Who hasn’t spotted a plane and those wispy white trails and thought, “I wonder where they’re headed? Wherever it is, I wish I were jetting off too”. However, those wispy white clouds are a huge cost to the environment and now subject to conspiracy theorists. Here we will debunk the theories, explain why contrails are such a problem, and how geoengineering could be here to help.
We’ve all seen the white cloud trails left behind an aeroplane, these are called contrails. Firstly, imagine a very cold day and you can see your breath. When the moisture in our breath is hotter than the air, the air we breathe out condenses into tiny droplets of water which appear as a small, misty cloud. Contrails are formed under the same principle. When the hot, humid exhaust from a jet engine mixes with the cold atmosphere, the water vapour condenses or even freezes around soot from the exhaust to leave a contrail (or condensation trail). Dependent on a plane’s altitude, and the temperature and humidity of the atmosphere, contrails can vary in their thickness, extent and duration. In fact, we can use contrails to predict the weather. A thin, short contrail indicates low-humidity air at high altitude, a sign of good weather. Whereas a much thicker, long contrail suggests more humid air at high altitudes, which can be an early indicator of a storm.
However, unlike our breath on a cold day, jet exhaust fumes contain a whole host of chemicals such as: carbon dioxide, oxides of sulfur and nitrogen, unburned fuel, soot and metal particles, alongside the water vapour. IN ADDITION to the already huge environmental impact caused by the carbon emissions from the aviation industry, studies have now shown that contrails are a even more potent contributor to global warming. Unlike thicker, naturally occurring low-level clouds which reflect 20-90% of sunlight and can subsequently cool the Earth, contrails are too thin to reflect much sunlight. Instead, contrails are much higher in the atmosphere, and the ice-crystals within them can trap heat from the Earth, warming the climate. Contrails can stretch for tens of miles, with the wind spreading them further and can last for hours.
When commercial air traffic was halted over September 11th-12th in the U.S in 2001, researchers could look at a “control sky” without any contrails to quantify the environmental effects of contrails. Since then, there have been many more studies into the environmental effects of contrails. In 2011, one study suggested the net effect of contrails has contributed more to atmospheric warming than all the carbon dioxide produced by planes EVER, and this is only getting worse as air traffic increases across the Globe. An initial proposed solution involved rerouting planes or the level at which they fly (by 2,000ft up or down), as contrails are impacted by weather and atmosphere. However, rerouting could lead to planes burning more fuel and thus releasing more CO2. The use of more efficient fuels which release less soot is another suggestion to reduce contrails, but if air traffic continues to increase the effect may be minimal. Cloud physicist, Andrew Gettelman argues in the 2019 Science article that contrails are a small part of the planet’s global warming problem but that the aviation industry still needs to consider the science and act accordingly to reduce their impact.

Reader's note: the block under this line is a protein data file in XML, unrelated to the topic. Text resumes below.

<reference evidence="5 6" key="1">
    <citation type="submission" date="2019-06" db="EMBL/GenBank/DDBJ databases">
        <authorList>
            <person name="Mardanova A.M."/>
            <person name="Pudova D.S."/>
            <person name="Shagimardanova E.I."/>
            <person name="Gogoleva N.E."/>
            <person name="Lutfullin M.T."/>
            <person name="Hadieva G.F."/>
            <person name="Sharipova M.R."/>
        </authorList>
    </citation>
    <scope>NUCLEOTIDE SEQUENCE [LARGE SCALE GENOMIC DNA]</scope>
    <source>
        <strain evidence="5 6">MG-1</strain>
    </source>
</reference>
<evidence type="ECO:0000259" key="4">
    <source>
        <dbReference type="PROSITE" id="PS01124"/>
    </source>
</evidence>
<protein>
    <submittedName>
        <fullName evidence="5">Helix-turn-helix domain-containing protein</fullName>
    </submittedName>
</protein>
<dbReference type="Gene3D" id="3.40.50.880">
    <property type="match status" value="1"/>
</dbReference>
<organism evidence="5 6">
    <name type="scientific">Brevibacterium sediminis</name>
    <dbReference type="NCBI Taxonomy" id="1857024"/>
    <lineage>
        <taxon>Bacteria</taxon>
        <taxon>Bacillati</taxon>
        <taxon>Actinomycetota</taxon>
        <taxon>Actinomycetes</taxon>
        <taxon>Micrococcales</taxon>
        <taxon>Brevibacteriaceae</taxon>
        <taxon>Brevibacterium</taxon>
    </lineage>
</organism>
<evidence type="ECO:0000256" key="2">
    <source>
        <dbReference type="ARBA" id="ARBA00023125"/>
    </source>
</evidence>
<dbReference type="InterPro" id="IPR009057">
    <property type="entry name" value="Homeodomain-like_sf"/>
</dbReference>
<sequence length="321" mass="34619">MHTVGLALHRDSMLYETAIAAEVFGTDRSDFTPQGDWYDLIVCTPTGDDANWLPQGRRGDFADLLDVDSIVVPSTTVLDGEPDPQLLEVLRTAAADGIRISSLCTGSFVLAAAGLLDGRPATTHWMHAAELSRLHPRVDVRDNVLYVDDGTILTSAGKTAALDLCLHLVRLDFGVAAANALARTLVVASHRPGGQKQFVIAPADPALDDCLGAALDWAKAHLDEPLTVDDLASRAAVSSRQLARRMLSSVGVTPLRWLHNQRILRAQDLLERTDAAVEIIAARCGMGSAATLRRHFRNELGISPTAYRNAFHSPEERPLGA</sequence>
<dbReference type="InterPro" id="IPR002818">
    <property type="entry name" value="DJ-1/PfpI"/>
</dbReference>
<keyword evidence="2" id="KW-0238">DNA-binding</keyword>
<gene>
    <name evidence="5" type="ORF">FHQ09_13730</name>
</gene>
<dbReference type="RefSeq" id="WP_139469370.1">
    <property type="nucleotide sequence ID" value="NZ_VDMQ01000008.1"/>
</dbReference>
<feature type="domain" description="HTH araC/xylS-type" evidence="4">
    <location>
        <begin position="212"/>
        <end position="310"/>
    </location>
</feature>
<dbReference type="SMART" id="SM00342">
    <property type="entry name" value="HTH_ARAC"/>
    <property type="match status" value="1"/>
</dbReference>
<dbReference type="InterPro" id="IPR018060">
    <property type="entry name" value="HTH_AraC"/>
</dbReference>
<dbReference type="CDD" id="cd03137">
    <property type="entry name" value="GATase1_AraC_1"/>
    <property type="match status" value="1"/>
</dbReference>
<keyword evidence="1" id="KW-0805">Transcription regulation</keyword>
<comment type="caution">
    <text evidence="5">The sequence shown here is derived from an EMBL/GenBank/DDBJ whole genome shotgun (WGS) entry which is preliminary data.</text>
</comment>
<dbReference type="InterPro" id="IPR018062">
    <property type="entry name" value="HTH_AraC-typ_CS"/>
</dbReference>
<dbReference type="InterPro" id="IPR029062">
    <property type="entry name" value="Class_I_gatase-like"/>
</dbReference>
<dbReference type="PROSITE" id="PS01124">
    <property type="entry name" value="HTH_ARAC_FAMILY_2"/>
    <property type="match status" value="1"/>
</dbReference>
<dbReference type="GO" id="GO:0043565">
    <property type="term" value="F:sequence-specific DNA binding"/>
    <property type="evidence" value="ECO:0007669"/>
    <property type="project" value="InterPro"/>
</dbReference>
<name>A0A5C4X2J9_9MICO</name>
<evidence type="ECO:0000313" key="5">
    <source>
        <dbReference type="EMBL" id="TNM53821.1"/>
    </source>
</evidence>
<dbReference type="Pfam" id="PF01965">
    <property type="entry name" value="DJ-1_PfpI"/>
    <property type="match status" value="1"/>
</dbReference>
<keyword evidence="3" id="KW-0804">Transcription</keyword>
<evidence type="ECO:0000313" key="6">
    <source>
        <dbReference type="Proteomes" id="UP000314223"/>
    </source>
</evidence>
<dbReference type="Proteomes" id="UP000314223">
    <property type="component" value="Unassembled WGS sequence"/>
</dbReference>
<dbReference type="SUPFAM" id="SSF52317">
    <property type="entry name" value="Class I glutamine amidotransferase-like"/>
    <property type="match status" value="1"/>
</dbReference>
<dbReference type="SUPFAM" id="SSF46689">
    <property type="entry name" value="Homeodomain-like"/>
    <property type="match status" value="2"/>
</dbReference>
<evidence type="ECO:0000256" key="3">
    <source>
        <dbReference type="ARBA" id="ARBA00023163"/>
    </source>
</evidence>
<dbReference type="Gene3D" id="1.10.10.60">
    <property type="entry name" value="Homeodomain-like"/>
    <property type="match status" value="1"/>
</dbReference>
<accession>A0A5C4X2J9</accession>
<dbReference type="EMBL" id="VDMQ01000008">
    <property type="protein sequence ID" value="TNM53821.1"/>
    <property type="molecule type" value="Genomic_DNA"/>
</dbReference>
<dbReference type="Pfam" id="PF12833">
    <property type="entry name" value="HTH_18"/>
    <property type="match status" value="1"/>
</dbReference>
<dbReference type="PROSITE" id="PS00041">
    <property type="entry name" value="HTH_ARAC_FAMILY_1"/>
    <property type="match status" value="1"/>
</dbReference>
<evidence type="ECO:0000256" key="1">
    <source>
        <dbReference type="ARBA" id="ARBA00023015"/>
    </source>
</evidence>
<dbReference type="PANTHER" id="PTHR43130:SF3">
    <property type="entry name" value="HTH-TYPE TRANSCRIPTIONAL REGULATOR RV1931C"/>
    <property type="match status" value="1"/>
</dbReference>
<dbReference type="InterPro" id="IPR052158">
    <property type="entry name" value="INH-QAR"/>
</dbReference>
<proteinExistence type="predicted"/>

What about geoengineering? The concept of solar geoengineering is to remove CO2 from the atmosphere or reflect more sunlight from the planet. To do the latter, scientists propose launching tiny reflective particles into the stratosphere (forming a barrier around 20km up) which could reflect sunlight and thus cool the planet, counteracting global warming. However, to achieve this, millions of tonnes would be required and getting that volume of material 20 km up is a difficult task. Both China and the UAE have trialled “cloud seeding“ whereby silver ions are dropped into the atmosphere to make it rain, but solar geoengineering is a much bigger task. The idea originates from volcanoes; when a volcano erupts, a lot of sulfur is released which in turn reflects sunlight from the planet. The process is highly contentious with opponents arguing that even outdoor experiments could be politically dangerous and may eventually lead to military use of weather-controlling technology.
Due to the above concerns, current research is conducted in lab environments, with a leading group at Harvard, headed by David Keith. The group aims to send a steerable balloon into the lower stratosphere to release a small cloud of particles (firstly a harmless cloud of ice crystals, after which they would try other chemicals such as sulfur). The balloon would then fly back and forth through the cloud to analyse how it behaves. However, sulfate particles could damage the ozone layer, so many chemicals are under investigation to see which may reflect solar radiation but have the fewest side effects.
Whilst there are still many controversial points to solar geoengineering which need to be further researched, “chemtrails” conspiracy theories threaten geoengineering efforts before they quite literally get off the ground. Chemtrails theorists refer to the suggestion that governments etc. are secretly adding toxic chemicals to the atmosphere from aircraft (with a similar appearance to contrails) with various speculated motivations including sterilisation, reduction of life expectancy, mind control or weather control… There is no credible evidence that chemtrails exist. So, whilst many scientists argue that solar geoengineering would not reverse global warming, or be the answer to all our problems, many agree that the technology could slow effects from getting worse in the meantime.